"Every single one of them touched me," Amanda told ET. "I'm so happy that I was able to be part of making them feel good and be heard."
This "unwelcome sisterhood" was made up of women, who ranged in age from 20 to 80, came from all walks of life -- from Playboy bunnies to journalists to waitresses -- and were placed side-by-side on the magazine's cover with the date of their alleged assault by the 78-year-old comedian below. Amanda said the connection the women were able to form was so contagious that she also was swept up in the bonding.
"They were elegant. They were sad. They were thankful," Amanda said. "Some of them had never met before, and watching them meet each other was quite a gut-full. They would cry and they just were incredibly kind to each other and supportive. They were lovely."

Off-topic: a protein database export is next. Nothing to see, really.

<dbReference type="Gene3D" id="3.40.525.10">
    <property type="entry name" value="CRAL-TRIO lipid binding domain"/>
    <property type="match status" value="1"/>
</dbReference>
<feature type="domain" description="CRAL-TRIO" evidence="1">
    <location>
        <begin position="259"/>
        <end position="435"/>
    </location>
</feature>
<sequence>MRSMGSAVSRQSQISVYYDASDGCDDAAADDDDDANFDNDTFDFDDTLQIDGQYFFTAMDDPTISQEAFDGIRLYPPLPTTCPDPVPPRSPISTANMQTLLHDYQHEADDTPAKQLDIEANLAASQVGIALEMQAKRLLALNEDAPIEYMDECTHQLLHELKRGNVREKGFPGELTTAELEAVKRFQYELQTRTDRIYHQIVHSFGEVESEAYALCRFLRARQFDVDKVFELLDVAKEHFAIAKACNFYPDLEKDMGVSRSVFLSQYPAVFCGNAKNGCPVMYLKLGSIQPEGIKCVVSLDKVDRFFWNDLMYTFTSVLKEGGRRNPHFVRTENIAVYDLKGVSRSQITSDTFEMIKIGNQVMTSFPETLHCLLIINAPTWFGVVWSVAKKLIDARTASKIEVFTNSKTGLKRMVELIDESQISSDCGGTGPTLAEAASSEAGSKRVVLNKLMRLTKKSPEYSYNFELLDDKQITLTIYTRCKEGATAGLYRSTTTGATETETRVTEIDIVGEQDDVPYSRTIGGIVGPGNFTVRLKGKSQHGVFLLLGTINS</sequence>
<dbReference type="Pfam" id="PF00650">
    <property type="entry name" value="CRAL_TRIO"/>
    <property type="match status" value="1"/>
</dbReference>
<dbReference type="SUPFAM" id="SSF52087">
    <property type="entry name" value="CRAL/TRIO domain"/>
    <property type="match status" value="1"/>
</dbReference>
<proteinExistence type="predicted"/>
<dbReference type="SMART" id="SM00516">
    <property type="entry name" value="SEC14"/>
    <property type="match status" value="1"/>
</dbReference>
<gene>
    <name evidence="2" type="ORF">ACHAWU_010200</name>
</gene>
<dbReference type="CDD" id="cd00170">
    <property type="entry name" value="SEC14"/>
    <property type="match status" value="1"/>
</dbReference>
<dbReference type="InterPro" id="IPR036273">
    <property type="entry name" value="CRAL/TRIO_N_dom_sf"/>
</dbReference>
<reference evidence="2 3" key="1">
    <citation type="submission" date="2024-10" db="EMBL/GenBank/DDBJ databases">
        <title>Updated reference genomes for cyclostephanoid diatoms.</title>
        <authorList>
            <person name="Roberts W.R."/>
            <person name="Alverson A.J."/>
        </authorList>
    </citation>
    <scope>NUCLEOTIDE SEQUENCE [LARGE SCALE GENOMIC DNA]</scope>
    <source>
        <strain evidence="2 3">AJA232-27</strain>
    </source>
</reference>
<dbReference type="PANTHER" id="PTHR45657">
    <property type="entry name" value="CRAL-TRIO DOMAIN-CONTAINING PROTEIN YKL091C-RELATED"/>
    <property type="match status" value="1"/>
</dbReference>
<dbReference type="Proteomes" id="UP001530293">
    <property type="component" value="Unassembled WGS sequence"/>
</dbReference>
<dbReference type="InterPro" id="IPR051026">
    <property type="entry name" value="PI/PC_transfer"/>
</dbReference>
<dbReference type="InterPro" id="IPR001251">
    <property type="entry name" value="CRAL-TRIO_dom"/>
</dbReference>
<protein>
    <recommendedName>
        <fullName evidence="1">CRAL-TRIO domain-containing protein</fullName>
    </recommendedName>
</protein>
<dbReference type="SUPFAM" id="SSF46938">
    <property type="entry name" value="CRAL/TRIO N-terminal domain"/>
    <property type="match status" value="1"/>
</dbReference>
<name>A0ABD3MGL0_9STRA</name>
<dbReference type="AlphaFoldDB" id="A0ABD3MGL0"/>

Amanda told us that those who showed up were incredibly open about their experience.
"When you got in the room, you knew why you were here. Getting them here was another question," Amanda said. "I think a lot of people were scared. I'm so happy I was able to give them a platform where they could express themselves. It was profound."
"They're all individuals, and they had their individual experience," Amanda said. "Collectively, they all are victims, but they rallied and good for them."
Cosby has never been charged with a crime and maintains his innocence. After admitting to obtaining Quaaludes to give to "young women" that he "wanted to have sex with," Cosby's lawyers said the comedian "admitted to nothing more than being one of the many people who introduced Quaaludes into their consensual sex life in the 1970s."